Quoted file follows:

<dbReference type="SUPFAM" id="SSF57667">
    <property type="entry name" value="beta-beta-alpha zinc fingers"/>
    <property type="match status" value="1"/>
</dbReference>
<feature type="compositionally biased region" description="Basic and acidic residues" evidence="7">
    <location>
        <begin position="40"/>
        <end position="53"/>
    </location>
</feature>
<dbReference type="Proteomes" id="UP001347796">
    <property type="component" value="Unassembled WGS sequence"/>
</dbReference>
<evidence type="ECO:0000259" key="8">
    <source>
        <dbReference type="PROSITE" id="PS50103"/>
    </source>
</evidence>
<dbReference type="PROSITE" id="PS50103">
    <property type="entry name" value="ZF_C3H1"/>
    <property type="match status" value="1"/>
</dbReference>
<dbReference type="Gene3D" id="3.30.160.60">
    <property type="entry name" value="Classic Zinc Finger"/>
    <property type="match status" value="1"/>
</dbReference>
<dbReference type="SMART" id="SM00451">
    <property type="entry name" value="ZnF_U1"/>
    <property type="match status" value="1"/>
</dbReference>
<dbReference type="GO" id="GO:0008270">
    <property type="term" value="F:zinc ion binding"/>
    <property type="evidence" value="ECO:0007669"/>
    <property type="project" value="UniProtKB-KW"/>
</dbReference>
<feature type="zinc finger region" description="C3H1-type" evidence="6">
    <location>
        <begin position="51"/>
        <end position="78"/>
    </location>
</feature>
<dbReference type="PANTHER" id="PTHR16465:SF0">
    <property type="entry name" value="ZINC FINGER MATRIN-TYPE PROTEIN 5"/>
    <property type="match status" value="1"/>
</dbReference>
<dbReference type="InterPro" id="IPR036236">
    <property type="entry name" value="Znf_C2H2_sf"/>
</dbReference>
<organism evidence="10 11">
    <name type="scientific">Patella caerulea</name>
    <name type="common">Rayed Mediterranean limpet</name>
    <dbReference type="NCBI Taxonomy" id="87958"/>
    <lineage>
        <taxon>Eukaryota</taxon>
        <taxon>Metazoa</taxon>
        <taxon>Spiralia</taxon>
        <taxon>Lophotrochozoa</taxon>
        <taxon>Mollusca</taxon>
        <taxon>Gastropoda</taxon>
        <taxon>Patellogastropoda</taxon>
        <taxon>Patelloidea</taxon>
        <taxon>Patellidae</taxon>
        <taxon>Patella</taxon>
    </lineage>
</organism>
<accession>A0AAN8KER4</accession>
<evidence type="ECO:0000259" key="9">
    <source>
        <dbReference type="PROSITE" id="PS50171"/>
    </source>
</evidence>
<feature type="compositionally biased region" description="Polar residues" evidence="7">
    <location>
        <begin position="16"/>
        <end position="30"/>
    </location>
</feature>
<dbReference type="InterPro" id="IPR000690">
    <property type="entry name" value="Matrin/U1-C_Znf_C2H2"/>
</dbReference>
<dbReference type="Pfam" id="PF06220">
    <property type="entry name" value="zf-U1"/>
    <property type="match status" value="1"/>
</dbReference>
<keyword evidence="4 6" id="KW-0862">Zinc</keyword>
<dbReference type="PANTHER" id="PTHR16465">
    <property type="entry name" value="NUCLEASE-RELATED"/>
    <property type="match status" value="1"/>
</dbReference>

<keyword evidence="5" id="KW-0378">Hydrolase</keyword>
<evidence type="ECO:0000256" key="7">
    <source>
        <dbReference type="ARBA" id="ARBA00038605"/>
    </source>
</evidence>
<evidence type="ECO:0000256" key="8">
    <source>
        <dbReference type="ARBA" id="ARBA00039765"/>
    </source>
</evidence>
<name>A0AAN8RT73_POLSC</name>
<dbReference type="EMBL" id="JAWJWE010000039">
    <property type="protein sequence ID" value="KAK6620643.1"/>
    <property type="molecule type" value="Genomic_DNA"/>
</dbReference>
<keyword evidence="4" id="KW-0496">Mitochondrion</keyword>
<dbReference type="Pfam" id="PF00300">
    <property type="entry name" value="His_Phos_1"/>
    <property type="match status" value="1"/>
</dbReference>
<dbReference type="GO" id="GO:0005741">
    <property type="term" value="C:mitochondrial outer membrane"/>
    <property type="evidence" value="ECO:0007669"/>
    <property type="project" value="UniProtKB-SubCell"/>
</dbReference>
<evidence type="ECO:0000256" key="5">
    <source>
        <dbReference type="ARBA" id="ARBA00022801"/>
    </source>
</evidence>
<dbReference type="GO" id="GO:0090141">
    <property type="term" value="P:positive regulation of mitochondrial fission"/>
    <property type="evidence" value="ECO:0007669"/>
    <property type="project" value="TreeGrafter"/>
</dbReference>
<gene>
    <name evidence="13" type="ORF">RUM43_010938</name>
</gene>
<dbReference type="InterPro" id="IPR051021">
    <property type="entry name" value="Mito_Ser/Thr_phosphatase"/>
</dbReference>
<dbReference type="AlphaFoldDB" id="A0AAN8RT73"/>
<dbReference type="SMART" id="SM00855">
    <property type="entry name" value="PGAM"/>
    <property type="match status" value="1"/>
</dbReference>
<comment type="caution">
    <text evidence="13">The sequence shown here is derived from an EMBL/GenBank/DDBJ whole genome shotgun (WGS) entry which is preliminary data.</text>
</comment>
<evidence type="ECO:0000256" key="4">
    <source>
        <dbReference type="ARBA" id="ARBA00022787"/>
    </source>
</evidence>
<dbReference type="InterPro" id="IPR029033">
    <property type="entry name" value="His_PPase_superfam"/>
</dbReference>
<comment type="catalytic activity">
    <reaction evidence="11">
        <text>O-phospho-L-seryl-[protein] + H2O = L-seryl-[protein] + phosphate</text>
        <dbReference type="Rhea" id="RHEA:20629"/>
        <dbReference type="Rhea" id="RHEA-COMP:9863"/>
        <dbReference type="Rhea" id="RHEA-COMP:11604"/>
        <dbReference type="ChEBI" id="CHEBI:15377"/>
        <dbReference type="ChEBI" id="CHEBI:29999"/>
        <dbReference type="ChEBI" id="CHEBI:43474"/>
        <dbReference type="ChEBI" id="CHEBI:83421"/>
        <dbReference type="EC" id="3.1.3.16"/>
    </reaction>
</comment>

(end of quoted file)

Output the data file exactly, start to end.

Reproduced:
<dbReference type="SUPFAM" id="SSF57667">
    <property type="entry name" value="beta-beta-alpha zinc fingers"/>
    <property type="match status" value="1"/>
</dbReference>
<feature type="compositionally biased region" description="Basic and acidic residues" evidence="7">
    <location>
        <begin position="40"/>
        <end position="53"/>
    </location>
</feature>
<dbReference type="Proteomes" id="UP001347796">
    <property type="component" value="Unassembled WGS sequence"/>
</dbReference>
<evidence type="ECO:0000259" key="8">
    <source>
        <dbReference type="PROSITE" id="PS50103"/>
    </source>
</evidence>
<dbReference type="PROSITE" id="PS50103">
    <property type="entry name" value="ZF_C3H1"/>
    <property type="match status" value="1"/>
</dbReference>
<dbReference type="Gene3D" id="3.30.160.60">
    <property type="entry name" value="Classic Zinc Finger"/>
    <property type="match status" value="1"/>
</dbReference>
<dbReference type="SMART" id="SM00451">
    <property type="entry name" value="ZnF_U1"/>
    <property type="match status" value="1"/>
</dbReference>
<dbReference type="GO" id="GO:0008270">
    <property type="term" value="F:zinc ion binding"/>
    <property type="evidence" value="ECO:0007669"/>
    <property type="project" value="UniProtKB-KW"/>
</dbReference>
<feature type="zinc finger region" description="C3H1-type" evidence="6">
    <location>
        <begin position="51"/>
        <end position="78"/>
    </location>
</feature>
<dbReference type="PANTHER" id="PTHR16465:SF0">
    <property type="entry name" value="ZINC FINGER MATRIN-TYPE PROTEIN 5"/>
    <property type="match status" value="1"/>
</dbReference>
<dbReference type="InterPro" id="IPR036236">
    <property type="entry name" value="Znf_C2H2_sf"/>
</dbReference>
<organism evidence="10 11">
    <name type="scientific">Patella caerulea</name>
    <name type="common">Rayed Mediterranean limpet</name>
    <dbReference type="NCBI Taxonomy" id="87958"/>
    <lineage>
        <taxon>Eukaryota</taxon>
        <taxon>Metazoa</taxon>
        <taxon>Spiralia</taxon>
        <taxon>Lophotrochozoa</taxon>
        <taxon>Mollusca</taxon>
        <taxon>Gastropoda</taxon>
        <taxon>Patellogastropoda</taxon>
        <taxon>Patelloidea</taxon>
        <taxon>Patellidae</taxon>
        <taxon>Patella</taxon>
    </lineage>
</organism>
<accession>A0AAN8KER4</accession>
<evidence type="ECO:0000259" key="9">
    <source>
        <dbReference type="PROSITE" id="PS50171"/>
    </source>
</evidence>
<feature type="compositionally biased region" description="Polar residues" evidence="7">
    <location>
        <begin position="16"/>
        <end position="30"/>
    </location>
</feature>
<dbReference type="InterPro" id="IPR000690">
    <property type="entry name" value="Matrin/U1-C_Znf_C2H2"/>
</dbReference>
<dbReference type="Pfam" id="PF06220">
    <property type="entry name" value="zf-U1"/>
    <property type="match status" value="1"/>
</dbReference>
<keyword evidence="4 6" id="KW-0862">Zinc</keyword>
<dbReference type="PANTHER" id="PTHR16465">
    <property type="entry name" value="NUCLEASE-RELATED"/>
    <property type="match status" value="1"/>
</dbReference>

<keyword evidence="5" id="KW-0378">Hydrolase</keyword>
<evidence type="ECO:0000256" key="7">
    <source>
        <dbReference type="ARBA" id="ARBA00038605"/>
    </source>
</evidence>
<evidence type="ECO:0000256" key="8">
    <source>
        <dbReference type="ARBA" id="ARBA00039765"/>
    </source>
</evidence>
<name>A0AAN8RT73_POLSC</name>
<dbReference type="EMBL" id="JAWJWE010000039">
    <property type="protein sequence ID" value="KAK6620643.1"/>
    <property type="molecule type" value="Genomic_DNA"/>
</dbReference>
<keyword evidence="4" id="KW-0496">Mitochondrion</keyword>
<dbReference type="Pfam" id="PF00300">
    <property type="entry name" value="His_Phos_1"/>
    <property type="match status" value="1"/>
</dbReference>
<dbReference type="GO" id="GO:0005741">
    <property type="term" value="C:mitochondrial outer membrane"/>
    <property type="evidence" value="ECO:0007669"/>
    <property type="project" value="UniProtKB-SubCell"/>
</dbReference>
<evidence type="ECO:0000256" key="5">
    <source>
        <dbReference type="ARBA" id="ARBA00022801"/>
    </source>
</evidence>
<dbReference type="GO" id="GO:0090141">
    <property type="term" value="P:positive regulation of mitochondrial fission"/>
    <property type="evidence" value="ECO:0007669"/>
    <property type="project" value="TreeGrafter"/>
</dbReference>
<gene>
    <name evidence="13" type="ORF">RUM43_010938</name>
</gene>
<dbReference type="InterPro" id="IPR051021">
    <property type="entry name" value="Mito_Ser/Thr_phosphatase"/>
</dbReference>
<dbReference type="AlphaFoldDB" id="A0AAN8RT73"/>
<dbReference type="SMART" id="SM00855">
    <property type="entry name" value="PGAM"/>
    <property type="match status" value="1"/>
</dbReference>
<comment type="caution">
    <text evidence="13">The sequence shown here is derived from an EMBL/GenBank/DDBJ whole genome shotgun (WGS) entry which is preliminary data.</text>
</comment>
<evidence type="ECO:0000256" key="4">
    <source>
        <dbReference type="ARBA" id="ARBA00022787"/>
    </source>
</evidence>
<dbReference type="InterPro" id="IPR029033">
    <property type="entry name" value="His_PPase_superfam"/>
</dbReference>
<comment type="catalytic activity">
    <reaction evidence="11">
        <text>O-phospho-L-seryl-[protein] + H2O = L-seryl-[protein] + phosphate</text>
        <dbReference type="Rhea" id="RHEA:20629"/>
        <dbReference type="Rhea" id="RHEA-COMP:9863"/>
        <dbReference type="Rhea" id="RHEA-COMP:11604"/>
        <dbReference type="ChEBI" id="CHEBI:15377"/>
        <dbReference type="ChEBI" id="CHEBI:29999"/>
        <dbReference type="ChEBI" id="CHEBI:43474"/>
        <dbReference type="ChEBI" id="CHEBI:83421"/>
        <dbReference type="EC" id="3.1.3.16"/>
    </reaction>
</comment>